Yes, thank you for that! I’m probably going to write an object level comment there.
[Edit: I tweeted this]
Really great to see the FLI open letter with some big names attached, so soon after posting the above. Great to see some sense prevailing on this issue at a high level. This is a big step in pushing the global conversation on AGI forward toward a much needed moratorium. I’m much more hopeful than I was yesterday! But there is still a lot of work to be done in getting it to actually happen.
GPT-4 is advanced enough that it will be used to meaningfully speed up the development of GPT-5. If GPT-5 can make GPT-6 on it’s own, it’s game over.
I don’t see how we could implement a moratorium on AGI research that does stop capabilities research but doesn’t stop alignment research?
Cap the model size and sophistication somewhere near where it is now? Seems like there’s easily a decade worth of alignment research that could be done on current models (and other theoretical work), which should be done before capabilities are advanced further. A moratorium would help bridge that gap. Demis Hassabis has talked about hitting the pause button as we get closer to the “grey zone”. Now is the time!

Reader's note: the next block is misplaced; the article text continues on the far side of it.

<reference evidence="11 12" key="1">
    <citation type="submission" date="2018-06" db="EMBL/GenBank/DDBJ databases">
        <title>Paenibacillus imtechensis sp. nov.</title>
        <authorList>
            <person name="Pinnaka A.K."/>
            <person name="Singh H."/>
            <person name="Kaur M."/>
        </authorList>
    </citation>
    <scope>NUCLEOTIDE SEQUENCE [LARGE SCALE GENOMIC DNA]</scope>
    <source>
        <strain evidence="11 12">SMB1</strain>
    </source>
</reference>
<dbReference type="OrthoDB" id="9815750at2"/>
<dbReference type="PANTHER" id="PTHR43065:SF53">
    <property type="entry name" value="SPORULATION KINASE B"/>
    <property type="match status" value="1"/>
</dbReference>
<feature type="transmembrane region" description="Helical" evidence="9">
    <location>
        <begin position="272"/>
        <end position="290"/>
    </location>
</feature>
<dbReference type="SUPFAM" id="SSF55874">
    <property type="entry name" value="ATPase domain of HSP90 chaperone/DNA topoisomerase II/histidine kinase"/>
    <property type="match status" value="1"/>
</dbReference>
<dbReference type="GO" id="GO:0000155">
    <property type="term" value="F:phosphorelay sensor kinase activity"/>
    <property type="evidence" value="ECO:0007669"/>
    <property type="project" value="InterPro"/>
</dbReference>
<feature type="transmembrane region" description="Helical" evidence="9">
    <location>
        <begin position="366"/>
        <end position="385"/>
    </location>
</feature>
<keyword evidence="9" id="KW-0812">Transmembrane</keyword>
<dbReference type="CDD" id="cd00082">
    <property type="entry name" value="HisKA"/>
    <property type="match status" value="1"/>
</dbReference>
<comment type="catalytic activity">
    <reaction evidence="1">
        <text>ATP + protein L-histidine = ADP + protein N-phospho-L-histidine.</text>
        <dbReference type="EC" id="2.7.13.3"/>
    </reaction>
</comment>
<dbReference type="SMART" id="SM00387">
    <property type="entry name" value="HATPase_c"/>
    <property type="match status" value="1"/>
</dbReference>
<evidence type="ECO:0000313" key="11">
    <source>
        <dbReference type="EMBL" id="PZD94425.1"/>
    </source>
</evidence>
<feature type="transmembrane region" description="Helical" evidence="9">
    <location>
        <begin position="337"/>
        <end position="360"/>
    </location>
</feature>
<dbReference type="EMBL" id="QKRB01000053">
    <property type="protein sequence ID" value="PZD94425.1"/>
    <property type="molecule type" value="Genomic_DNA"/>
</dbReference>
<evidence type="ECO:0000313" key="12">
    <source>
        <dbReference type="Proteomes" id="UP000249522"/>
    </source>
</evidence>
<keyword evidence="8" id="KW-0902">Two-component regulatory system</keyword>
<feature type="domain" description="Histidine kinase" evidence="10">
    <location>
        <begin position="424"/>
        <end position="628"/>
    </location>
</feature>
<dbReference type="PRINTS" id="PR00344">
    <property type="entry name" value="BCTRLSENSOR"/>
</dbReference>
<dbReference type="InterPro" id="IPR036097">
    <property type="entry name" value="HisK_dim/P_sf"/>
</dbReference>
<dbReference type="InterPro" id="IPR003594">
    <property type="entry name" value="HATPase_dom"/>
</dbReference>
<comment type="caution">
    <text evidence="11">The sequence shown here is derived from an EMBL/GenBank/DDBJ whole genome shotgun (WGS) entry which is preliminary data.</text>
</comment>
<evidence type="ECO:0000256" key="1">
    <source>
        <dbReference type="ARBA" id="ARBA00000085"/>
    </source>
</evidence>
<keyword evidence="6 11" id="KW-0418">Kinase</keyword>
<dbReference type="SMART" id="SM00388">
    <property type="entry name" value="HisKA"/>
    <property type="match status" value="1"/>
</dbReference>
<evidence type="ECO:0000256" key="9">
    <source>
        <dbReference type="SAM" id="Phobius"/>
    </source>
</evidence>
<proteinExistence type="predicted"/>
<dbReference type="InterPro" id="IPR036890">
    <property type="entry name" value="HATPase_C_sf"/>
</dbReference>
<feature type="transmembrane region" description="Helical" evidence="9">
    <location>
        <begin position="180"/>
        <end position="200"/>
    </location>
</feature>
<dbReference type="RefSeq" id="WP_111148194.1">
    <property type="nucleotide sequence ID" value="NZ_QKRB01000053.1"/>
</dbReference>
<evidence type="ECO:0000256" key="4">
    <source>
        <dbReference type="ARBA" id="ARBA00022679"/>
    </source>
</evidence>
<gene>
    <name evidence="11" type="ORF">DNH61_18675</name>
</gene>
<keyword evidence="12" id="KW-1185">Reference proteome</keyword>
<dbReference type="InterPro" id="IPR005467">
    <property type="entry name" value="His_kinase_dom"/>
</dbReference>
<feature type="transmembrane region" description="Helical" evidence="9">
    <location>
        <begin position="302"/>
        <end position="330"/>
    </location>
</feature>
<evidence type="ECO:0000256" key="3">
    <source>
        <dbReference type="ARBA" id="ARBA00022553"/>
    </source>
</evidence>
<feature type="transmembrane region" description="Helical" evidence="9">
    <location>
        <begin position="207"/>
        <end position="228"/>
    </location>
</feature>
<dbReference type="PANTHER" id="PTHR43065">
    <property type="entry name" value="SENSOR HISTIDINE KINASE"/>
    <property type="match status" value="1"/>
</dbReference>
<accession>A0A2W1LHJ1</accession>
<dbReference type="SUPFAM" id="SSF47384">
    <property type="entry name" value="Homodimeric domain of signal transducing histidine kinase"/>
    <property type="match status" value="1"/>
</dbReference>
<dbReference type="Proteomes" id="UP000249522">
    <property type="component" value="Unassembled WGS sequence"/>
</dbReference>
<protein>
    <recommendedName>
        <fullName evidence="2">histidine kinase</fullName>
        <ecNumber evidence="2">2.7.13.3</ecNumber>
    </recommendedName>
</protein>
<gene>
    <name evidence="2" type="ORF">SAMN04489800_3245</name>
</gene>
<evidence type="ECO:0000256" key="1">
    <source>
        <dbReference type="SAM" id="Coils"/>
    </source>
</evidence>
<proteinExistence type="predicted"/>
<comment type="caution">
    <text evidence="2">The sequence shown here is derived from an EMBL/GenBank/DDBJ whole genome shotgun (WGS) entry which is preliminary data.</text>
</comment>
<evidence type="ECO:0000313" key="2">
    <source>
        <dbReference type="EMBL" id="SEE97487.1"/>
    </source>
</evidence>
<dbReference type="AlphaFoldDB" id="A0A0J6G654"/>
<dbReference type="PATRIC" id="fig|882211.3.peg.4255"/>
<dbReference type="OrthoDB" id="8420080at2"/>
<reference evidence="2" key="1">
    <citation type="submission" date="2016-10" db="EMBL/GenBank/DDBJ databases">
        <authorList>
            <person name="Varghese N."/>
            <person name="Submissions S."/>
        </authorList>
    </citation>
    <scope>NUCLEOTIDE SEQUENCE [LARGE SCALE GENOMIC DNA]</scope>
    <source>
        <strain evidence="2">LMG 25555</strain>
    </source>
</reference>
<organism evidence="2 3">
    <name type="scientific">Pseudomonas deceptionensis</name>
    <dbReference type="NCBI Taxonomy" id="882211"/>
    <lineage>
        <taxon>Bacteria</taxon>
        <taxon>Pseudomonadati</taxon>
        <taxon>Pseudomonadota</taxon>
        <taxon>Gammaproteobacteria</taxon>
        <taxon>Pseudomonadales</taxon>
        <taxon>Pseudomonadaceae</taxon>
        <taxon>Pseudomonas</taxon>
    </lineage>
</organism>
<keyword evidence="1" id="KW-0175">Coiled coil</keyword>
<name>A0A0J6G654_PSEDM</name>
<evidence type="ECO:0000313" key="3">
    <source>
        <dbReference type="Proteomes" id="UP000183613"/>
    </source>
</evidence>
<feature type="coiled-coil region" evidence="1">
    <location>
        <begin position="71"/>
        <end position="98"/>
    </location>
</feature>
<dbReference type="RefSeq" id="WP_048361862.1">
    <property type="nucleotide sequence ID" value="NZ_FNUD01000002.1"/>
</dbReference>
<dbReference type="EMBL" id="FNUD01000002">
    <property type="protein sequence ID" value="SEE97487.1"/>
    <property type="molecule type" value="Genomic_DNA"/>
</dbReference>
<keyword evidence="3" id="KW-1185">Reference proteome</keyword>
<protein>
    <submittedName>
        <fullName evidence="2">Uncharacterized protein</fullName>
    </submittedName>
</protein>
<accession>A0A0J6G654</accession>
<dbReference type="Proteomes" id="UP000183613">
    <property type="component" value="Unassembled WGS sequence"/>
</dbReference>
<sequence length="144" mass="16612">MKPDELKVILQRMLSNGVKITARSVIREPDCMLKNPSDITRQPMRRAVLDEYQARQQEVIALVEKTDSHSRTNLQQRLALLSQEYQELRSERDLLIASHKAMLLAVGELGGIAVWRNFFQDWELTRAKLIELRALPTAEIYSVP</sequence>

A variant on your proposal could be a moratorium on training new large models (e.g. OpenAI would be forbidden from training GPT-5, for example).
That would be more enforceable, because you need lots of compute to train a new model. I don’t know how we would stop an academic thinking up new ideas on how to structure AI models better, and even if we could, it would be hard to disentangle this from alignment research.
It would probably achieve most of what you want. For someone who’s worried about short timelines, reducing the scope for the scaling hypothesis to apply is probably pretty powerful, at least in the short term